Allison, Nathaniel Thompson. History of Cherokee County, Kansas, and Representative Citizens. Chicago, IL: Biographical Publishing Co., 1904. Online index created by Carolyn Ward, instructor at USD 508, Baxter Springs Middle School, Baxter Springs, Kansas, and State Coordinator for The KSGenWeb Project.

John Wiswell

HON. JOHN WISWELL, senior partner in the law firm of Wiswell & Lucas, of Columbus, Kansas, is one of the prominent members and old practitioners of the Cherokee County Bar. He was born in 1857 in Ashtabula County, Ohio, and is a son of James H. Wiswell.

James H. Wiswell was a well known citizen of Ashtabula County, where he owned property and carried on a large shoe manufactory which gave employment to a considerable number of workmen. He also owned a tannery and a large farm, and was one of the prosperous men of his locality. His death occurred in 1897. He married a Miss Woodruff, who died when the subject of this sketch was nine years of age. The other members of the family are,—Edward, an attorney at Moscow, Idaho and Mrs. Olive Pond, of Ashtabula County, Ohio. A half-brother, Edwin, is a contractor and builder at Cleveland, Ohio.

John Wiswell was mainly educated at the Grand River Institute in Ashtabula County, where he became instructor in writing and commercial branches. Later he attended the University of Wooster, at Wooster, Ohio, where he served in the same capacity for two years. He was associated with P. R. Spencer, Jr. the originator of the beautiful system of Spencerian penmanship. This favorable connection had to be broken on account of Mr. Wiswell's failing health which occasioned his coming to the West.

Mr. Wiswell reached Baxter Springs, Kansas, in the fall of 1879, where he immediately entered into educational work. He served as superintendent of public instruction there in 1880 and 1881, and resided there about four years. He removed then to Columbus and bought out Mr. Hampton's interest in the law firm of Cowley & Hampton, and the firm of Cowley & Wiswell remained in business until 1885. After practicing two years alone, Mr.Wiswell entered into partnership with Judge John N. Ritter, as Ritter & Wiswell; later, with N. T. Allison, and still later with W. H. Lucas, who is the present city attorney of Columbus. Mr. Wiswell was admitted to the bar on February 7, 1888, at Columbus where he has followed general practice, devoting especial attention to commercial law. Whether in practice alone or in combination with another able attorney, Mr.Wiswell has developed professional efficiency of a high order, and enjoys the esteem of the county bar and court officials, as well as that of his large clientage.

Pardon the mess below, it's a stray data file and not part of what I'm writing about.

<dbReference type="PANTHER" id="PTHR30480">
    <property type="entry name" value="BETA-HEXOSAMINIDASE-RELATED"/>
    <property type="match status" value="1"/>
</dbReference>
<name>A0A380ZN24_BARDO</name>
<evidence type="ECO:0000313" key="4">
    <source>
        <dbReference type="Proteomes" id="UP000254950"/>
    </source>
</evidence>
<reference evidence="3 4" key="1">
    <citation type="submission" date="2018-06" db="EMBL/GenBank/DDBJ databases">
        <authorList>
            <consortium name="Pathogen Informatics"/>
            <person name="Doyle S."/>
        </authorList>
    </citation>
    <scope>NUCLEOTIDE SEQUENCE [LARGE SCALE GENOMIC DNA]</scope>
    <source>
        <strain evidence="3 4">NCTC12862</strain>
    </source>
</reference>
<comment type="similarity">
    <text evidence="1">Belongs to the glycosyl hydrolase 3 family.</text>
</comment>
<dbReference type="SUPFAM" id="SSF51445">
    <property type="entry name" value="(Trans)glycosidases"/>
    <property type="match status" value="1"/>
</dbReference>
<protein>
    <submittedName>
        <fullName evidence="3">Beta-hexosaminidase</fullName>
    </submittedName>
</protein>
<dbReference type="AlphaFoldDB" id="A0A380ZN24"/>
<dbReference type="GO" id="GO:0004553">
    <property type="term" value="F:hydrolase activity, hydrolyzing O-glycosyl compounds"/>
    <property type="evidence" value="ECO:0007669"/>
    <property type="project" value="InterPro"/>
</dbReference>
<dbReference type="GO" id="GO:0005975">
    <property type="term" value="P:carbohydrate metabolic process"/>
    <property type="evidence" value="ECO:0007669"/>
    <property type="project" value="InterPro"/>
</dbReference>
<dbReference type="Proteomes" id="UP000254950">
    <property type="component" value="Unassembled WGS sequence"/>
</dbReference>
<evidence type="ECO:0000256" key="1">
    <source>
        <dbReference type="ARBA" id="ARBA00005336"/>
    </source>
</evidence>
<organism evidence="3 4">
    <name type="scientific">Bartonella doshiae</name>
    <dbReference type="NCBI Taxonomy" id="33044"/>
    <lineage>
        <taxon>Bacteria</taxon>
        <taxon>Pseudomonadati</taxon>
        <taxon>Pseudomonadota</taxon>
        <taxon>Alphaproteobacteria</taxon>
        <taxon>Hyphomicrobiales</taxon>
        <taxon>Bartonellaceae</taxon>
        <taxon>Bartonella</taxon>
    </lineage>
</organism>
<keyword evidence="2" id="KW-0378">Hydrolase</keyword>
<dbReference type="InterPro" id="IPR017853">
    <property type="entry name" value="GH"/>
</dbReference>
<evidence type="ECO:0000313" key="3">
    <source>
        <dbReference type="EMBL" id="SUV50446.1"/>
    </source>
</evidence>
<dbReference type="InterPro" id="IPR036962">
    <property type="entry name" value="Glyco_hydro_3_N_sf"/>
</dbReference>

Mr. Wiswell has other important interests outside his profession. For the past 15 years he has been the largest breeder of Jack stock, in Kansas, and he also breeds Scotch collie dogs and fancy chickens, shipping to all parts of the United States. He owns several farms, probably aggregating a section of land, which is especially valuable on account of coal deposits. He is also the senior partner in a general mercantile concern conducted at Sherman City, Sheridan township, under the direct management of his daughter, Alice J. Wiswell, who is postmistress there,—the firm style being Wiswell & Company.

Mr. Wiswell's first marriage was to Jennie E. Bishop, in Ashtabula County, Ohio, in the winter of 1878. At that time she was a teacher in the Grand River Institute. She died in 1883, leaving two children—Alice J.; and Florence, who is now deceased. Mr.Wiswell married for his second wife, Martha McMillan, formerly a teacher in the public schools, who was born and reared in Harrison, Arkansas. Both Mrs. and Miss Wiswell are members of the Presbyterian Church.

Politically, Mr. Wiswell has been one of the zealous and influential Republicans of this section. The esteem and confidence in which he is held by his fellow citizens has been shown on many occasions, and upon four of these he was chosen for the city's highest municipal position his first election being in 1888. Mr. Wiswell takes pride in the fact that since his first election to the office of mayor, there has never been a saloon in Columbus. Since early manhood he has belonged to the Masonic and Odd Fellow bodies, becoming identified with them in Ohio. He has been very prominently connected with the growth and development of this city.

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